EZLoad : A High Power Dummy Load


Project Resources
EZLoad Gallery Hammond Chassis Hammond Chassis Cover DIY Audio Thread
Project Notes

The EZLoad Project is a versatile high power dummy load for testing high power audio amplifiers. I picked up some 4 ohm 200 watt resistors off of eBay for about 20 bucks. The were imports and not very expensive given they style and wattage. I had a spare 6″x10″x2″ Hammond chassis from the EZ10 project and fit it all to that size.

My previous load was 4 20watt resistors sitting on the bench with some scrap wire connecting the mess. At some point during my inclination to build the EZ125 amp I figured I would need to build the EZLoad.

IMAG1642The design was done with 4 x 200 watt resistors mounted to an aluminum plate which was mounted to the chassis. Most was automotive scrap aluminum I had in the garage. The metal was chopped up on my small cold saw and I used an excess of fasteners to hold things together.

The chassis was primed with a self etching primer then painted with some copper colored texture coat similar to the EZ260 amplifier as I had some extra paint left. The chassis cover was primed and painted satin black on the inside and out.

IMAG1671I also found a small quiet fan that I placed in the chassis just so I could add an toggle switch and power cord to the project. I had purchased this fan maybe 20+ years ago at a hamfest and it has survived many years in the parts bin. It’s happy (and so am I) to find it’s way into a project after this long and finally get some use out of it!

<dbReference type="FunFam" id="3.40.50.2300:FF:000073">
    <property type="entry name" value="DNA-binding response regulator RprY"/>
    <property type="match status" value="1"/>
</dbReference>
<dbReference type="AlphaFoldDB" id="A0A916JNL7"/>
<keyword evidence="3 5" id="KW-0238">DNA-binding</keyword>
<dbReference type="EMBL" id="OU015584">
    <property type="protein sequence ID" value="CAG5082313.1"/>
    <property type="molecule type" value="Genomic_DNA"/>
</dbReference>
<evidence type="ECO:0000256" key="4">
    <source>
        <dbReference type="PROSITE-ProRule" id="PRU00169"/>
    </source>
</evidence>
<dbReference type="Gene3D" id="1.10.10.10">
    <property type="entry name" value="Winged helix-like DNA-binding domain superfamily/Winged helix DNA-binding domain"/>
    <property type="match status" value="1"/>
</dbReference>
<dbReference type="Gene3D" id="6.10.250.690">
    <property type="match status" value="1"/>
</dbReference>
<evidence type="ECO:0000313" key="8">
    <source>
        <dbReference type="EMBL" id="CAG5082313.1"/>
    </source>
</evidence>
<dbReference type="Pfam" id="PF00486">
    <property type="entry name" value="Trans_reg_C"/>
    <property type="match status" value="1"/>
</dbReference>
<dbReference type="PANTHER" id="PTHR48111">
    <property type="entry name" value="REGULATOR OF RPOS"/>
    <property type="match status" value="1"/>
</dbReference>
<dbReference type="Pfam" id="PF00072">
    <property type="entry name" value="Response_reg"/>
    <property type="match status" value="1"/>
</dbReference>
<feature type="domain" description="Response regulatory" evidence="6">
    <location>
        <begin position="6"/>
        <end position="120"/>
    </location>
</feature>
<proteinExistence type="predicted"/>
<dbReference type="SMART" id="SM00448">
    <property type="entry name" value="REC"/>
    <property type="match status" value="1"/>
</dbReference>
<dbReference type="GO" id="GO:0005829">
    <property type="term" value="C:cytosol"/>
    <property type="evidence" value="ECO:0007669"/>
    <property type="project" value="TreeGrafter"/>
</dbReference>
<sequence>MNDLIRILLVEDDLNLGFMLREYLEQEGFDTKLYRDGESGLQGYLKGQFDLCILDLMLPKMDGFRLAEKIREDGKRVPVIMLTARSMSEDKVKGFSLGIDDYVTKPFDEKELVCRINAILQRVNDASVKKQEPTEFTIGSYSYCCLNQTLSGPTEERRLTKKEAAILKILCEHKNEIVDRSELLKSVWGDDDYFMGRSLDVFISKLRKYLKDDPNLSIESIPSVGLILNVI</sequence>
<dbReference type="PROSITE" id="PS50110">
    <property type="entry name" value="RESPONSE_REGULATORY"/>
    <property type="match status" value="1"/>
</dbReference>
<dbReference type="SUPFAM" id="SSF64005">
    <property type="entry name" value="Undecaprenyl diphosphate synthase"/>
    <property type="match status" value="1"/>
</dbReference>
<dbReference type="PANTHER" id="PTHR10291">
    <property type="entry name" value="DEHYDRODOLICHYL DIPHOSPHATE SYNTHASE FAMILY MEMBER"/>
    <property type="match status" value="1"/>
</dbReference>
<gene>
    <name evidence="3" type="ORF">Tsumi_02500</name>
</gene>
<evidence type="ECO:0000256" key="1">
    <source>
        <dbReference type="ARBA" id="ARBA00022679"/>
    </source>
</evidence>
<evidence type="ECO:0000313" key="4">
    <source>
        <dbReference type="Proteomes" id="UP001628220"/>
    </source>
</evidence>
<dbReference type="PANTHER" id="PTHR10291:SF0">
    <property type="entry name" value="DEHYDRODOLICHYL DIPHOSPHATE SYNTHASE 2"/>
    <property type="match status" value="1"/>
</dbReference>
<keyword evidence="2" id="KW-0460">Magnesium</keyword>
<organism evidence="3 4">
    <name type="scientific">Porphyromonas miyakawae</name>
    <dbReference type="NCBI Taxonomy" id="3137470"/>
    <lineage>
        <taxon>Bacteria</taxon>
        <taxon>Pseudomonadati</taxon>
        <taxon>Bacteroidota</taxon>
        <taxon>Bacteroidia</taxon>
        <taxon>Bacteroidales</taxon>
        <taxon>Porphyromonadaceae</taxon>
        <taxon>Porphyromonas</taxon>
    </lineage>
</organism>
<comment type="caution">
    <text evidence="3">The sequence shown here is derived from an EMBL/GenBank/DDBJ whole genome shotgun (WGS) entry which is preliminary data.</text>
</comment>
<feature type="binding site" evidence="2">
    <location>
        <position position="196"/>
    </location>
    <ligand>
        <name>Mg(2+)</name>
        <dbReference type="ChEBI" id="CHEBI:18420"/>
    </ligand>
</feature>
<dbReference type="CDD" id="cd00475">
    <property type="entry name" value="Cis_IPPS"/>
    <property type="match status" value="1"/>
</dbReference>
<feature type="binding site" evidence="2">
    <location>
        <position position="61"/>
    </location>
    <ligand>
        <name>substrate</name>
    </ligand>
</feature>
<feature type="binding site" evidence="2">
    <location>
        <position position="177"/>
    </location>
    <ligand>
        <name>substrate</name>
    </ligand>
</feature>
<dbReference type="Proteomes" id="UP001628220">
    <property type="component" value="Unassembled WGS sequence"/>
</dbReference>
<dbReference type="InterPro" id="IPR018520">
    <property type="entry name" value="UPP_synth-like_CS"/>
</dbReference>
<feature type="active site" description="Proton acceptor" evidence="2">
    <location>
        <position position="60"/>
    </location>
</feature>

Each binding the set of speaker connections (or pair of banana posts if you will) are connected individually to a 4 Ohm 200 Watt resistors. This allows for the following configurations –

4 Channels 4 Ohms @ 200 Watts/Channel

2 Channels 8 Ohms @ 400 Watts/Channel

1 Channel 16 Ohms @ 800 Watts/Channel

While I doubt that I will ever run into or build any amplifiers that run into the need for this much power, it’s nice to know that I will never run into a problem with heating up the load while testing for any length of time. Overkill, yes, but also nice to know it’s overbuilt.

Wiring was straightforward, each resistor went to it’s own terminal and the fan was wired to a switch then the fan. Now I guess I should have tossed in a fuse, but the fan is impedance protected, yeah, that it’s it.

Other then that I made a couple of copper jumpers for the binding posts to make it easy for the default 8 Ohm selection to be used. In retrospect I might had stacked the binding posts into a square so I would just use banana jacks to plug in either 4 or 8 ohms but not a big deal.

Now go build one of your own, and add your own features to it to make it better!

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